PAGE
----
How are utilities and telecommunications which serve a property occupied by several lessees paid for?
If not otherwise specified, each lessee will bear those charges and expenses related to their respective use. If it is not possible to separate out usage - due to a global provision of services - mill rate allocation rules may be applied, by usage, by area or in accordance with any other allocation criteria defined by the parties.
Tenants under commercial and retail leases tend to arrange and pay for their own utilities and telecommunications directly from the suppliers where they are able to obtain a separate connection. Otherwise, the landlord can arrange to supply the utilities and telecommunications and on-sell these services to the tenant.
Contracts for telecommunication services are usually concluded with each tenant individually so several separate telecommunication agreements may exist for one property. Contracts for utilities serving multiple occupiers are usually entered into by the landlord but the costs are normally transferred to the tenants by contractual agreement.
Under Flemish pop-up lease Decree nor in the Brussels Capital pop-up lease Ordinance, it is expressly stated that said costs have to be borne by the tenant in the context of a pop-up lease. Conversely no express similar provision is included in the Walloon pop-up lease Decree, which does not prevent the parties from stipulating this in their agreement.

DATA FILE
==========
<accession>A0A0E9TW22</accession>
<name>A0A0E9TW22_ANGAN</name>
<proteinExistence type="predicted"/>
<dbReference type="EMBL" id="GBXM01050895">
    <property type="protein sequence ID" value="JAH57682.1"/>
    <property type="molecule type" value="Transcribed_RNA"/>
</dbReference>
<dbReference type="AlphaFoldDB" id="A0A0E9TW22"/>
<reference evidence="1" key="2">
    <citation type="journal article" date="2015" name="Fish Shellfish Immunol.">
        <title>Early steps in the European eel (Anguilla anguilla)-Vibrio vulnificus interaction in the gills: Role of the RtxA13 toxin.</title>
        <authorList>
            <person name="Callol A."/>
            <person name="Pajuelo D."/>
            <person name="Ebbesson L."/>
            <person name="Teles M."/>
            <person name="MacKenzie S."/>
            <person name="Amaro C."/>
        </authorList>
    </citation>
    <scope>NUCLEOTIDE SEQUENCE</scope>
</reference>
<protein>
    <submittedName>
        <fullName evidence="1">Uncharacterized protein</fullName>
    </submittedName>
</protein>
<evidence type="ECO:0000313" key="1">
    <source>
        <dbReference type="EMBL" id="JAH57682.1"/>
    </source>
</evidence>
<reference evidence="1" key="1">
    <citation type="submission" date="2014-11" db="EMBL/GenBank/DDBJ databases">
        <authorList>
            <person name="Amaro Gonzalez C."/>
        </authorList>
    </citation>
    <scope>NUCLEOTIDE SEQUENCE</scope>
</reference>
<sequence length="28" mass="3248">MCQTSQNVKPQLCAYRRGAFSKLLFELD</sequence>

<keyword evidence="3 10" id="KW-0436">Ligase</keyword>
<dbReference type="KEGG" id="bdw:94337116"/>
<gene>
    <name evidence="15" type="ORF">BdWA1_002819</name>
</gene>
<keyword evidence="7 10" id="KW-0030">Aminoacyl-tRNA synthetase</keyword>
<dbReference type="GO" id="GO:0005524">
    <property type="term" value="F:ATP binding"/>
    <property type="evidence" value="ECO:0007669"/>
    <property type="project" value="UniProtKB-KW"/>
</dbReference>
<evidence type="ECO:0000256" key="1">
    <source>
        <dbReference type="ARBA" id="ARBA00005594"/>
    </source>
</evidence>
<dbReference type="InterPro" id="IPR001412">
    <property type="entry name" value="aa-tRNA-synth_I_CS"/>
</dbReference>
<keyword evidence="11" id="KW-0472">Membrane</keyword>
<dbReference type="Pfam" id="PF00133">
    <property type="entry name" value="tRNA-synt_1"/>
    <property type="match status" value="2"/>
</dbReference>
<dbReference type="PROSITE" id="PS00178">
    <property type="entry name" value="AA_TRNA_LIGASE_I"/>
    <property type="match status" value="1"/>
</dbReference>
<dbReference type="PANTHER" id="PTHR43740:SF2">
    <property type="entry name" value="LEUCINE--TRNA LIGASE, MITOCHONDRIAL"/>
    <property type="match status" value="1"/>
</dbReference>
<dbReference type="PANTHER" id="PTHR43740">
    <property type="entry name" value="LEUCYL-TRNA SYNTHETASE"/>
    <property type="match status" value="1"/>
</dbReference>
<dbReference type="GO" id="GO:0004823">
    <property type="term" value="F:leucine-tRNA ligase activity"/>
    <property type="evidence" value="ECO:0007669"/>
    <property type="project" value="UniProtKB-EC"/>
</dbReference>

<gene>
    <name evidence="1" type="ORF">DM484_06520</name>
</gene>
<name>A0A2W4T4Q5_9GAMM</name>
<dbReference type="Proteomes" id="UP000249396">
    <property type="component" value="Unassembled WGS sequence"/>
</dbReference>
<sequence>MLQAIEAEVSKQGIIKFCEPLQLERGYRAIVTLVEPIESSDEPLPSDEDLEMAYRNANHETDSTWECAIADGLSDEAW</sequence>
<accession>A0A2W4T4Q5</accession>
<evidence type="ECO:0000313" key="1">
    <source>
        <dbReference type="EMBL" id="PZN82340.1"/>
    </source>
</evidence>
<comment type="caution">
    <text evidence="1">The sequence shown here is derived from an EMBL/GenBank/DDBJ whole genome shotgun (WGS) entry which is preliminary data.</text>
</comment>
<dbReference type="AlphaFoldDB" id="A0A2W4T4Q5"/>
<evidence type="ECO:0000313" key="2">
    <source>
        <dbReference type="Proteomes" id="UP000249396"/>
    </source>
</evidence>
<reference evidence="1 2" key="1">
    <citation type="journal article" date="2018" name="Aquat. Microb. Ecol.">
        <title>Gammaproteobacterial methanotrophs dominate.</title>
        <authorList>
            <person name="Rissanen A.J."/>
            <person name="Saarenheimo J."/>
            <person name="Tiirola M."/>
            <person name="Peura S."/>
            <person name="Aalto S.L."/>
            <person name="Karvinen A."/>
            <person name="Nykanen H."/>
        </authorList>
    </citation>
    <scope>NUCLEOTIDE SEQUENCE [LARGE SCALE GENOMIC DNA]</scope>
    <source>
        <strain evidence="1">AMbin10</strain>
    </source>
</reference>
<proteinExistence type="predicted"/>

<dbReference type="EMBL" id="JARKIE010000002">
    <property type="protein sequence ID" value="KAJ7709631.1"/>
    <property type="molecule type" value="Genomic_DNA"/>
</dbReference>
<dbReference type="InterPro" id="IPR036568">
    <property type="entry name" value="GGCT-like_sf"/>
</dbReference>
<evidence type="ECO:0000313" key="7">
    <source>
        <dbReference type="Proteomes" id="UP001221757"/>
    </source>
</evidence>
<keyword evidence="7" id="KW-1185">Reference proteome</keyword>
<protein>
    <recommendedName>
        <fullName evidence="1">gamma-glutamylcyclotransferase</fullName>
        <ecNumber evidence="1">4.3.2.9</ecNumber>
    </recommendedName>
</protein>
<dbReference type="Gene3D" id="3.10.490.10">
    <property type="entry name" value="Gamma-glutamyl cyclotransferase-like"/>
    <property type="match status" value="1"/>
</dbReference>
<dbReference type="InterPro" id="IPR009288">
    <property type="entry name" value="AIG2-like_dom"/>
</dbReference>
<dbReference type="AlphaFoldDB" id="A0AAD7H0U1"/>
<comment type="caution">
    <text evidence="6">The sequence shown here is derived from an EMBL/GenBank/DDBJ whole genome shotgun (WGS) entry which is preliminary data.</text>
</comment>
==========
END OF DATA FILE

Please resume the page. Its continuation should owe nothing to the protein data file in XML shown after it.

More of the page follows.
Each tenant pays a proportion of the cost of utilities based on the size of their unit relative to the total size of the leased building. Telecommunications are often contracted for directly and usually paid in full by the tenant, unless specified otherwise in the lease agreement.
Tenants under commercial leases tend to arrange and pay for their own utilities and telecommunications directly from the suppliers where they are able to obtain a separate connection. Otherwise, the landlord can arrange to supply the utilities and telecommunications and provide these services to the tenant, often with an additional administrative fee.